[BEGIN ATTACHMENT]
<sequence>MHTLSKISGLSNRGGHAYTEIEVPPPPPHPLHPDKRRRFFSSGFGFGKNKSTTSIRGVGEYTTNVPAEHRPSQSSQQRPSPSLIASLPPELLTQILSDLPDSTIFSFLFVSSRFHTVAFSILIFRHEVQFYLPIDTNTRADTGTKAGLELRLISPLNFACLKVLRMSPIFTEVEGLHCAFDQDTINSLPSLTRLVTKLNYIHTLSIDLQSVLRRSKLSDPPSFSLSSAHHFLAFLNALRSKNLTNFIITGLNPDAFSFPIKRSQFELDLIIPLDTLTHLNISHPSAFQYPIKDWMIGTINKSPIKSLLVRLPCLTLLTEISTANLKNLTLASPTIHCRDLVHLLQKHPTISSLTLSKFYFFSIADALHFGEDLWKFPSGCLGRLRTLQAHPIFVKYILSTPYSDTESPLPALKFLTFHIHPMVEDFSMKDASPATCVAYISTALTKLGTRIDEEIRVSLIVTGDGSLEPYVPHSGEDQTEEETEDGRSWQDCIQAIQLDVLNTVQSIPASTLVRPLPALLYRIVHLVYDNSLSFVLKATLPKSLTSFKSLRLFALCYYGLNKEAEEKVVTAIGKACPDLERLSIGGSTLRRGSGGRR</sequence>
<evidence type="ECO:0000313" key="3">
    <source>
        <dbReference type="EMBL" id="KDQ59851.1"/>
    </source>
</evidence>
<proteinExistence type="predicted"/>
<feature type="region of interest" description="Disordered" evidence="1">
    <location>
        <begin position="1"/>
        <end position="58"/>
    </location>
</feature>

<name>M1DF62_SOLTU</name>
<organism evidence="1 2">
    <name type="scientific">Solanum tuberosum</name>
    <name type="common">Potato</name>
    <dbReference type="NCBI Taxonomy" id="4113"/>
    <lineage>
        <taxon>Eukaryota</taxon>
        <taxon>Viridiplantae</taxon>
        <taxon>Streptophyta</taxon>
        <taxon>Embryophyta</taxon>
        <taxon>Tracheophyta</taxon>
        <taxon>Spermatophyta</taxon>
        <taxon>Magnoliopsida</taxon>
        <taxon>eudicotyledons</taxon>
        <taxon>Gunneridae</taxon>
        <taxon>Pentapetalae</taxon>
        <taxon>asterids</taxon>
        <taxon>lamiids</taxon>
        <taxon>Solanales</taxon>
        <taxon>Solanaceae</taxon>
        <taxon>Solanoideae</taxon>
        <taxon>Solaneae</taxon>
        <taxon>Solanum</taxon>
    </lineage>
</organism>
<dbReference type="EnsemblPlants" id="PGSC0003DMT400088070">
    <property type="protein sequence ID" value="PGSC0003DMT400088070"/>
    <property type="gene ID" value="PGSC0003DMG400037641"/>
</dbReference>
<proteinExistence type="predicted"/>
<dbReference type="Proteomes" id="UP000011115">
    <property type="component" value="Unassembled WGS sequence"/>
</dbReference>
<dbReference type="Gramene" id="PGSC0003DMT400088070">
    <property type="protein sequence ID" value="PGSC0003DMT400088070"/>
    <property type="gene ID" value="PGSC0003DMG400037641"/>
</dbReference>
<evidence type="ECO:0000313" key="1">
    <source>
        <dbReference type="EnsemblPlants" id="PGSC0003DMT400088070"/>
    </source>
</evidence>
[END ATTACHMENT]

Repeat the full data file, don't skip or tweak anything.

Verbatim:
<sequence>MHTLSKISGLSNRGGHAYTEIEVPPPPPHPLHPDKRRRFFSSGFGFGKNKSTTSIRGVGEYTTNVPAEHRPSQSSQQRPSPSLIASLPPELLTQILSDLPDSTIFSFLFVSSRFHTVAFSILIFRHEVQFYLPIDTNTRADTGTKAGLELRLISPLNFACLKVLRMSPIFTEVEGLHCAFDQDTINSLPSLTRLVTKLNYIHTLSIDLQSVLRRSKLSDPPSFSLSSAHHFLAFLNALRSKNLTNFIITGLNPDAFSFPIKRSQFELDLIIPLDTLTHLNISHPSAFQYPIKDWMIGTINKSPIKSLLVRLPCLTLLTEISTANLKNLTLASPTIHCRDLVHLLQKHPTISSLTLSKFYFFSIADALHFGEDLWKFPSGCLGRLRTLQAHPIFVKYILSTPYSDTESPLPALKFLTFHIHPMVEDFSMKDASPATCVAYISTALTKLGTRIDEEIRVSLIVTGDGSLEPYVPHSGEDQTEEETEDGRSWQDCIQAIQLDVLNTVQSIPASTLVRPLPALLYRIVHLVYDNSLSFVLKATLPKSLTSFKSLRLFALCYYGLNKEAEEKVVTAIGKACPDLERLSIGGSTLRRGSGGRR</sequence>
<evidence type="ECO:0000313" key="3">
    <source>
        <dbReference type="EMBL" id="KDQ59851.1"/>
    </source>
</evidence>
<proteinExistence type="predicted"/>
<feature type="region of interest" description="Disordered" evidence="1">
    <location>
        <begin position="1"/>
        <end position="58"/>
    </location>
</feature>

<name>M1DF62_SOLTU</name>
<organism evidence="1 2">
    <name type="scientific">Solanum tuberosum</name>
    <name type="common">Potato</name>
    <dbReference type="NCBI Taxonomy" id="4113"/>
    <lineage>
        <taxon>Eukaryota</taxon>
        <taxon>Viridiplantae</taxon>
        <taxon>Streptophyta</taxon>
        <taxon>Embryophyta</taxon>
        <taxon>Tracheophyta</taxon>
        <taxon>Spermatophyta</taxon>
        <taxon>Magnoliopsida</taxon>
        <taxon>eudicotyledons</taxon>
        <taxon>Gunneridae</taxon>
        <taxon>Pentapetalae</taxon>
        <taxon>asterids</taxon>
        <taxon>lamiids</taxon>
        <taxon>Solanales</taxon>
        <taxon>Solanaceae</taxon>
        <taxon>Solanoideae</taxon>
        <taxon>Solaneae</taxon>
        <taxon>Solanum</taxon>
    </lineage>
</organism>
<dbReference type="EnsemblPlants" id="PGSC0003DMT400088070">
    <property type="protein sequence ID" value="PGSC0003DMT400088070"/>
    <property type="gene ID" value="PGSC0003DMG400037641"/>
</dbReference>
<proteinExistence type="predicted"/>
<dbReference type="Proteomes" id="UP000011115">
    <property type="component" value="Unassembled WGS sequence"/>
</dbReference>
<dbReference type="Gramene" id="PGSC0003DMT400088070">
    <property type="protein sequence ID" value="PGSC0003DMT400088070"/>
    <property type="gene ID" value="PGSC0003DMG400037641"/>
</dbReference>
<evidence type="ECO:0000313" key="1">
    <source>
        <dbReference type="EnsemblPlants" id="PGSC0003DMT400088070"/>
    </source>
</evidence>